Tweedledee and Tweedledon’t (2018)
30 x 44 in. | $2,000
Cleaning is generally looked down upon as a lesser profession, relegated to those who were unsuccessful in securing a more meaningful job. For me, housekeeping offers steady work without requiring an output of emotional or creative labor, which I can then reserve for my studio practice. The physical nature of the work and its necessary attention to detail align with that which I most enjoy in art making. My current body of work, “Keeping House,” connects my experience as a low wage female laborer to the larger concept of the gendered work in America.
Housekeeping is often romanticized as a sacrificial act of femaleness. Cleaning is rarely respected as an end unto itself, despite the fact that it is an indispensable element of the American economy. It is only when the trash is overflowing that one wonders who is tasked with taking it out, and the one million Americans who work as housekeepers are largely invisible.
Figurative works in “Keeping House” feature a character modeled after myself called the Mad Maid. She acts as a stand-in for all perceived female workers who are deemed lesser than, and demonstrates an exaggerated emotional response to her inequality. The maid appears in various forms, sometimes with a confrontational stare, other times quietly sweeping up toxic truth. The curves of her figure emphasize the intimate and charged nature of cleaning up what others have left behind. Expectations of how she navigates a male dominated world are explored in works on paper, installations and sculpture. Intense patterning reflects the repetitive and physical nature of manual labor and the ubiquity of the gender hierarchy. Throughout the series, scale, iteration, saturated colors and reflective materials seek to make hypervisible this normally unseen laborer.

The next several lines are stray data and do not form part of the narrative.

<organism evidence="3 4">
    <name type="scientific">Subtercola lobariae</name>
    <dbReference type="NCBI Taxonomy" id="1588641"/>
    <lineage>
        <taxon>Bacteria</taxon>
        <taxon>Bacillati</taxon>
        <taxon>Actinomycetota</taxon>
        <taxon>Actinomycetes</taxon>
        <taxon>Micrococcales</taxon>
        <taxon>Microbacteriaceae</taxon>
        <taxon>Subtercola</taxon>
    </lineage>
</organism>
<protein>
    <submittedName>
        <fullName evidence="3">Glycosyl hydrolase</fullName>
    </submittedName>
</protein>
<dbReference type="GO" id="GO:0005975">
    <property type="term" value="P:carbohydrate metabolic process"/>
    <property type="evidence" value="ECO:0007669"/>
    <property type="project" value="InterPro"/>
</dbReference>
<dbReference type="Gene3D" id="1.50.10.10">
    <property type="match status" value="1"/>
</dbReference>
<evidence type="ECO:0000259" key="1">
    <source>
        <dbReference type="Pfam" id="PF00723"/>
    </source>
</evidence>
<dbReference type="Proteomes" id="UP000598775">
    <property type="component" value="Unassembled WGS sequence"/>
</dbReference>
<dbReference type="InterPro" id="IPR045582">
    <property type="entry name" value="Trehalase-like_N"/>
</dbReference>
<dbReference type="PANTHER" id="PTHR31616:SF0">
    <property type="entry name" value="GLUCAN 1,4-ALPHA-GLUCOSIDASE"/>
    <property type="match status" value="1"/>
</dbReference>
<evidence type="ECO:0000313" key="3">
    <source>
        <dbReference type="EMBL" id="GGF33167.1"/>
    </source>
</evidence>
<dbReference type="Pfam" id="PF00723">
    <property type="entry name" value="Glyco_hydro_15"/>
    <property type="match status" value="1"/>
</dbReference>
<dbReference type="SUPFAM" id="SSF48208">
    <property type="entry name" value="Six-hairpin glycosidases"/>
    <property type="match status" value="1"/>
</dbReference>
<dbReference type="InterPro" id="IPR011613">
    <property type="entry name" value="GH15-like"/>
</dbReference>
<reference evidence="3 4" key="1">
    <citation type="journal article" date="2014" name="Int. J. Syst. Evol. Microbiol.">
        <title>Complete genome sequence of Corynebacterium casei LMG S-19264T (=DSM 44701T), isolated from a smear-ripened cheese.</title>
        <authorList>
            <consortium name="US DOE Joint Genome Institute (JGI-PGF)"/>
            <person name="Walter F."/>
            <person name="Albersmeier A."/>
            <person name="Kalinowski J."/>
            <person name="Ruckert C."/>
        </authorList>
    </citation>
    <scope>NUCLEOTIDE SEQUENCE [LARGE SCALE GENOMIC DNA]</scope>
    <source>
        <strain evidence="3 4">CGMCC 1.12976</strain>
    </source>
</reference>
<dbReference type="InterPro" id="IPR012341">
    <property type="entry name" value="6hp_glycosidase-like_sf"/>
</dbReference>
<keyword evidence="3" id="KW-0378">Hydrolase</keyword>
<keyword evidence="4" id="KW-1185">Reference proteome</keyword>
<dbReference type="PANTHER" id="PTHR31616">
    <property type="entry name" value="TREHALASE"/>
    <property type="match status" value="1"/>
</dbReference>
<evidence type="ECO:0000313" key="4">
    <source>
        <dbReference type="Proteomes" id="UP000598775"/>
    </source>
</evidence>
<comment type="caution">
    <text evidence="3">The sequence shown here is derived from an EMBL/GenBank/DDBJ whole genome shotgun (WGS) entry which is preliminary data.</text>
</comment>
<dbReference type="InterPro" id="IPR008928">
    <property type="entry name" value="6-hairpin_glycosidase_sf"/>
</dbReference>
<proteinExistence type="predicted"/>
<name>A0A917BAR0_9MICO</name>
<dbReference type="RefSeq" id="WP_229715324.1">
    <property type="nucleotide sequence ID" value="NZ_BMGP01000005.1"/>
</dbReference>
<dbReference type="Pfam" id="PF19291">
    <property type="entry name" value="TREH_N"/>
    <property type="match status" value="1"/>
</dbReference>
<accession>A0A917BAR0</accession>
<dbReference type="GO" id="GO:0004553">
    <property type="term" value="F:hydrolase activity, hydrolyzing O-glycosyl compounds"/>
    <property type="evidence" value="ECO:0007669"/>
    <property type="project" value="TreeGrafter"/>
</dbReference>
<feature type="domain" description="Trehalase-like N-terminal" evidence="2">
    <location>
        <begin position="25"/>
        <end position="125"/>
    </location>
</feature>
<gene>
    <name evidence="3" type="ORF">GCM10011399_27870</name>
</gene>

© Veronica Ceci